British bacteriologist Frederick Griffith (1879–1941) was perhaps the first person to show that hereditary information could be transferred from one cell to another “horizontally” (between members of the same generation), rather than “vertically” (from parent to offspring). In 1928, he reported the first demonstration of bacterial transformation, a process in which external DNA is taken up by a cell, thereby changing its characteristics. He was working with two strains of Streptococcus pneumoniae, a bacterium that causes pneumonia: a rough (R) strain and a smooth (S) strain. The R strain is nonpathogenic and lacks a capsule on its outer surface; as a result, colonies from the R strain appear rough when grown on plates. The S strain is pathogenic and has a capsule outside its cell wall, allowing it to escape phagocytosis by the host immune system. The capsules cause colonies from the S strain to appear smooth when grown on plates.
In a series of experiments, Griffith analyzed the effects of live R, live S, and heat-killed S strains of S. pneumoniae on live mice. When mice were injected with the live S strain, the mice died. When he injected the mice with the live R strain or the heat-killed S strain, the mice survived. But when he injected the mice with a mixture of live R strain and heat-killed S strain, the mice died. Upon isolating the live bacteria from the dead mouse, he only recovered the S strain of bacteria. When he then injected this isolated S strain into fresh mice, the mice died. Griffith concluded that something had passed from the heat-killed S strain into the live R strain and “transformed” it into the pathogenic S strain; he called this the “transforming principle.” These experiments are now famously known as Griffith’s transformation experiments.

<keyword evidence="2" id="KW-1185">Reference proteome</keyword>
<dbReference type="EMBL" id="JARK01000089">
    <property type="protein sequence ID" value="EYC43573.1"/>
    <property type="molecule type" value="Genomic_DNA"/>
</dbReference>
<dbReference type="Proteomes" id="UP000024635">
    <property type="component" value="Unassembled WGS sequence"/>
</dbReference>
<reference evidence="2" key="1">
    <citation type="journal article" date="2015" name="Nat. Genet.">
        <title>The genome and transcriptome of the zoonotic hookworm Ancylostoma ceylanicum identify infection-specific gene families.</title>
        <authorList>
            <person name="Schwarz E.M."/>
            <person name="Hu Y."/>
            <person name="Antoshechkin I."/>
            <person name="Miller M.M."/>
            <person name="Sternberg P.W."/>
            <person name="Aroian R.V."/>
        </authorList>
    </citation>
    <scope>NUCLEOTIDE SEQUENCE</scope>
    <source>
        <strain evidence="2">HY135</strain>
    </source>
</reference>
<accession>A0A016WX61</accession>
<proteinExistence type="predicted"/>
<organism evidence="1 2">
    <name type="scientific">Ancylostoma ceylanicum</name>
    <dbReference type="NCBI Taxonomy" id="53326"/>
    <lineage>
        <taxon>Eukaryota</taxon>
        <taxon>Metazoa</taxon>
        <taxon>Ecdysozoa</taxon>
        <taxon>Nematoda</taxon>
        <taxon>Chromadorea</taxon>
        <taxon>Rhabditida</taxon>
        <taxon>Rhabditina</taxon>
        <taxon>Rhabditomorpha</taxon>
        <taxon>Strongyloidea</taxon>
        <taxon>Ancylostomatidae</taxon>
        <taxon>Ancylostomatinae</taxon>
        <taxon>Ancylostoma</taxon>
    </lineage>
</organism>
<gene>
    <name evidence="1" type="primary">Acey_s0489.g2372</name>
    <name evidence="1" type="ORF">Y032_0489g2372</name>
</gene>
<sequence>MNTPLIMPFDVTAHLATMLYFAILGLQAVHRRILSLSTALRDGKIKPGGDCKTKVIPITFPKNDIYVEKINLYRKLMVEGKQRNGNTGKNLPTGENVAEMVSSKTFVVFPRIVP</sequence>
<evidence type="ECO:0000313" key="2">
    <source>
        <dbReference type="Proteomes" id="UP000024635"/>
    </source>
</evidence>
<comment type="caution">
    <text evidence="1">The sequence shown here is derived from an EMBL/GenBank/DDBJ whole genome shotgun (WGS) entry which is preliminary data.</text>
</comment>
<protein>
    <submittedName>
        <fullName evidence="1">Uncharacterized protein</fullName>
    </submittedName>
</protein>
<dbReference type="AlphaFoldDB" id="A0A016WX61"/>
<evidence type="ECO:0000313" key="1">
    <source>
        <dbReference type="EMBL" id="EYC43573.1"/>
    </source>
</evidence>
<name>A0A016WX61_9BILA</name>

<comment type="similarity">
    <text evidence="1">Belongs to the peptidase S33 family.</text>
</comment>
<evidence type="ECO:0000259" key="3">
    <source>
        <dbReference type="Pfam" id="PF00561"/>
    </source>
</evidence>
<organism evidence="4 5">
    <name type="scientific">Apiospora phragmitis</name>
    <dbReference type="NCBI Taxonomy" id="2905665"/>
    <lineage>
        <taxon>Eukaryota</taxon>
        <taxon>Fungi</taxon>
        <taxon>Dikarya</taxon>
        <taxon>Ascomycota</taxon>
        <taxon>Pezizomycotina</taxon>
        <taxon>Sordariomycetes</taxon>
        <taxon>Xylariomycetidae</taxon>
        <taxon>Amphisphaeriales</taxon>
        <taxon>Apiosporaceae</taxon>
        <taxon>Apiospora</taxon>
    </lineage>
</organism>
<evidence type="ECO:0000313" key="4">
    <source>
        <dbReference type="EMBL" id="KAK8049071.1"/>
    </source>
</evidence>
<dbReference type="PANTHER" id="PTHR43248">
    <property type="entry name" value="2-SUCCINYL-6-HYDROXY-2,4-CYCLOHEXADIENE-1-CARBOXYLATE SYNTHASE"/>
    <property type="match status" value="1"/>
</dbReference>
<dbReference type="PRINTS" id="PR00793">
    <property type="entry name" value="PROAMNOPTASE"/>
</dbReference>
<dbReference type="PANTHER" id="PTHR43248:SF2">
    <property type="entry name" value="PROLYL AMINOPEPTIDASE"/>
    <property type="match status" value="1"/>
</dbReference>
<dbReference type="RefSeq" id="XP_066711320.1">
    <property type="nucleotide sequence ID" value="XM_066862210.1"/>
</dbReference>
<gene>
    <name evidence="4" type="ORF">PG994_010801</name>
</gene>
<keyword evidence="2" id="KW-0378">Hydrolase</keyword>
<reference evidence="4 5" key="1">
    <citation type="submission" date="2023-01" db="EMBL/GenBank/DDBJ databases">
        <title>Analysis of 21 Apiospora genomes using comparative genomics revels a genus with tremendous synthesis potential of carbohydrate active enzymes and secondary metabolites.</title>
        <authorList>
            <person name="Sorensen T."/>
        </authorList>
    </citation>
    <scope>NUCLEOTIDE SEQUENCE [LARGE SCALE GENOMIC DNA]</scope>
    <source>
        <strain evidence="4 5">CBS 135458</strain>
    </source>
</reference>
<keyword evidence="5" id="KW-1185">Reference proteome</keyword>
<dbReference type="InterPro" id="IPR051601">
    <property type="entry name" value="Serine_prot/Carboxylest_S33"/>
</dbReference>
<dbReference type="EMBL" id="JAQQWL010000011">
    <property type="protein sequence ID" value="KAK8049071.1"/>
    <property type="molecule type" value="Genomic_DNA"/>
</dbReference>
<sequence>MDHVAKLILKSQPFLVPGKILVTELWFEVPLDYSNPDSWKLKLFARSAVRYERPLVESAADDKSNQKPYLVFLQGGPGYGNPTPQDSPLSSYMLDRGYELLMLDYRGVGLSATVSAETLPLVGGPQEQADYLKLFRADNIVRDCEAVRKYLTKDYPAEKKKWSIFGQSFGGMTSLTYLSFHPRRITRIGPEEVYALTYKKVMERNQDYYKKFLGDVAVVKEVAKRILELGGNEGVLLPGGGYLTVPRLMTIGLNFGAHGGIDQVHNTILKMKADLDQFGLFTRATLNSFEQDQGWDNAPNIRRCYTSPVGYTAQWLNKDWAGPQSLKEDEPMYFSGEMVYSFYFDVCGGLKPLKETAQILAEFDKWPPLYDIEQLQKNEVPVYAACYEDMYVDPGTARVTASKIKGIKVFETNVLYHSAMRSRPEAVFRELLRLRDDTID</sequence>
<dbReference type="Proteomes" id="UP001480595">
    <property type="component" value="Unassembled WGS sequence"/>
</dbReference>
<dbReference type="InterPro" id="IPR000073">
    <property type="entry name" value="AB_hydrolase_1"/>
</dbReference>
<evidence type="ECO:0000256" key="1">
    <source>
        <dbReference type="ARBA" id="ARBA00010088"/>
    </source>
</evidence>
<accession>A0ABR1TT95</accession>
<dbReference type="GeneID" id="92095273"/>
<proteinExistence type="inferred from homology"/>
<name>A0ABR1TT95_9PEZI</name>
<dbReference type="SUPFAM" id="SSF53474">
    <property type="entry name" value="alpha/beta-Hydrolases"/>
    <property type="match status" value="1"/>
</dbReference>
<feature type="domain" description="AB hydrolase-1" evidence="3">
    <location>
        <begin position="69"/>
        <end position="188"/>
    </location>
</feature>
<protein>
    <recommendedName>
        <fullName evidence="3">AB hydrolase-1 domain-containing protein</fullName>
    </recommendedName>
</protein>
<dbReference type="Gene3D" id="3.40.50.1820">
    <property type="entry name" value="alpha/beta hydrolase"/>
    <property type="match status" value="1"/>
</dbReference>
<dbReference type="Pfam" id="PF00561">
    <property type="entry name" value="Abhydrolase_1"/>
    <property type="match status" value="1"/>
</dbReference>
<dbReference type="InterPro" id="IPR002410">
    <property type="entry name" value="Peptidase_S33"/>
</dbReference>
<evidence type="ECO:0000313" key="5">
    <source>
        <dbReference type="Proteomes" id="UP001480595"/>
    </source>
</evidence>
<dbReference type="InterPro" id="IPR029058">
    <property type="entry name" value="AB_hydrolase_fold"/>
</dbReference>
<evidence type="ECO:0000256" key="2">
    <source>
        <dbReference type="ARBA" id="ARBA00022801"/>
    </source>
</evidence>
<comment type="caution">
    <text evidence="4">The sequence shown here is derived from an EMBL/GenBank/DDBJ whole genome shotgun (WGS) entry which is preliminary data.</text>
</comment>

In 1944, Oswald Avery, Colin MacLeod, and Maclyn McCarty were interested in exploring Griffith’s transforming principle further. They isolated the S strain from infected dead mice, heat-killed it, and inactivated various components of the S extract, conducting a systematic elimination study. They used enzymes that specifically degraded proteins, RNA, and DNA and mixed the S extract with each of these individual enzymes. Then, they tested each extract/enzyme combination’s resulting ability to transform the R strain, as observed by the diffuse growth of the S strain in culture media and confirmed visually by growth on plates. They found that when DNA was degraded, the resulting mixture was no longer able to transform the R strain bacteria, whereas no other enzymatic treatment was able to prevent transformation. This led them to conclude that DNA was the transforming principle. Despite their results, many scientists did not accept their conclusion, instead believing that there were protein contaminants within their extracts.
Parker, N., Schneegurt, M., Thi Tu, A.-H., Forster, B. M., & Lister, P. (n.d.). Microbiology. Houston, Texas: OpenStax. Access for free at: https://openstax.org/details/books/microbiology